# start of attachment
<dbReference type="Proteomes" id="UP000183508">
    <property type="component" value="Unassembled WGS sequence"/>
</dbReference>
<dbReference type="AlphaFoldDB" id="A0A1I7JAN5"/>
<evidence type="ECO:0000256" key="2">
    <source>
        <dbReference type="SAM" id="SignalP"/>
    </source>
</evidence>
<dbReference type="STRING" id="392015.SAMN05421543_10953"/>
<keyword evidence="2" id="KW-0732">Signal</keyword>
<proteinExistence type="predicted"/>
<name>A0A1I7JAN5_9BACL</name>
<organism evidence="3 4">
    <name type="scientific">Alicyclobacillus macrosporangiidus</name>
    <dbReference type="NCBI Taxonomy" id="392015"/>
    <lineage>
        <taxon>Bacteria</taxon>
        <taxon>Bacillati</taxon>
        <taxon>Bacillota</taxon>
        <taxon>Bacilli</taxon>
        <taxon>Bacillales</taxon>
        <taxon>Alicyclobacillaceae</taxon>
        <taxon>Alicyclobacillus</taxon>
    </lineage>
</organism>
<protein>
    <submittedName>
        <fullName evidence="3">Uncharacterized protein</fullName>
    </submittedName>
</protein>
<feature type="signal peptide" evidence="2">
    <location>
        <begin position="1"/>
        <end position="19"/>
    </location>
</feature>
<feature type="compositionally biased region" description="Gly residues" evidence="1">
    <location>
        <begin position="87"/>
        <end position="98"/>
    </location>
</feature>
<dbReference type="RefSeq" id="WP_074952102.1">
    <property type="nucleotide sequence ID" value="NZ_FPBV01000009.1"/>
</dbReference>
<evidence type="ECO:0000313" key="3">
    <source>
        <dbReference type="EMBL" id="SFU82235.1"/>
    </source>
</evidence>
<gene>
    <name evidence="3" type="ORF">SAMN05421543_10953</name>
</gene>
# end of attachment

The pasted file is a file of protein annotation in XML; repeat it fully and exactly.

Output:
<dbReference type="Proteomes" id="UP000183508">
    <property type="component" value="Unassembled WGS sequence"/>
</dbReference>
<dbReference type="AlphaFoldDB" id="A0A1I7JAN5"/>
<evidence type="ECO:0000256" key="2">
    <source>
        <dbReference type="SAM" id="SignalP"/>
    </source>
</evidence>
<dbReference type="STRING" id="392015.SAMN05421543_10953"/>
<keyword evidence="2" id="KW-0732">Signal</keyword>
<proteinExistence type="predicted"/>
<name>A0A1I7JAN5_9BACL</name>
<organism evidence="3 4">
    <name type="scientific">Alicyclobacillus macrosporangiidus</name>
    <dbReference type="NCBI Taxonomy" id="392015"/>
    <lineage>
        <taxon>Bacteria</taxon>
        <taxon>Bacillati</taxon>
        <taxon>Bacillota</taxon>
        <taxon>Bacilli</taxon>
        <taxon>Bacillales</taxon>
        <taxon>Alicyclobacillaceae</taxon>
        <taxon>Alicyclobacillus</taxon>
    </lineage>
</organism>
<protein>
    <submittedName>
        <fullName evidence="3">Uncharacterized protein</fullName>
    </submittedName>
</protein>
<feature type="signal peptide" evidence="2">
    <location>
        <begin position="1"/>
        <end position="19"/>
    </location>
</feature>
<feature type="compositionally biased region" description="Gly residues" evidence="1">
    <location>
        <begin position="87"/>
        <end position="98"/>
    </location>
</feature>
<dbReference type="RefSeq" id="WP_074952102.1">
    <property type="nucleotide sequence ID" value="NZ_FPBV01000009.1"/>
</dbReference>
<evidence type="ECO:0000313" key="3">
    <source>
        <dbReference type="EMBL" id="SFU82235.1"/>
    </source>
</evidence>
<gene>
    <name evidence="3" type="ORF">SAMN05421543_10953</name>
</gene>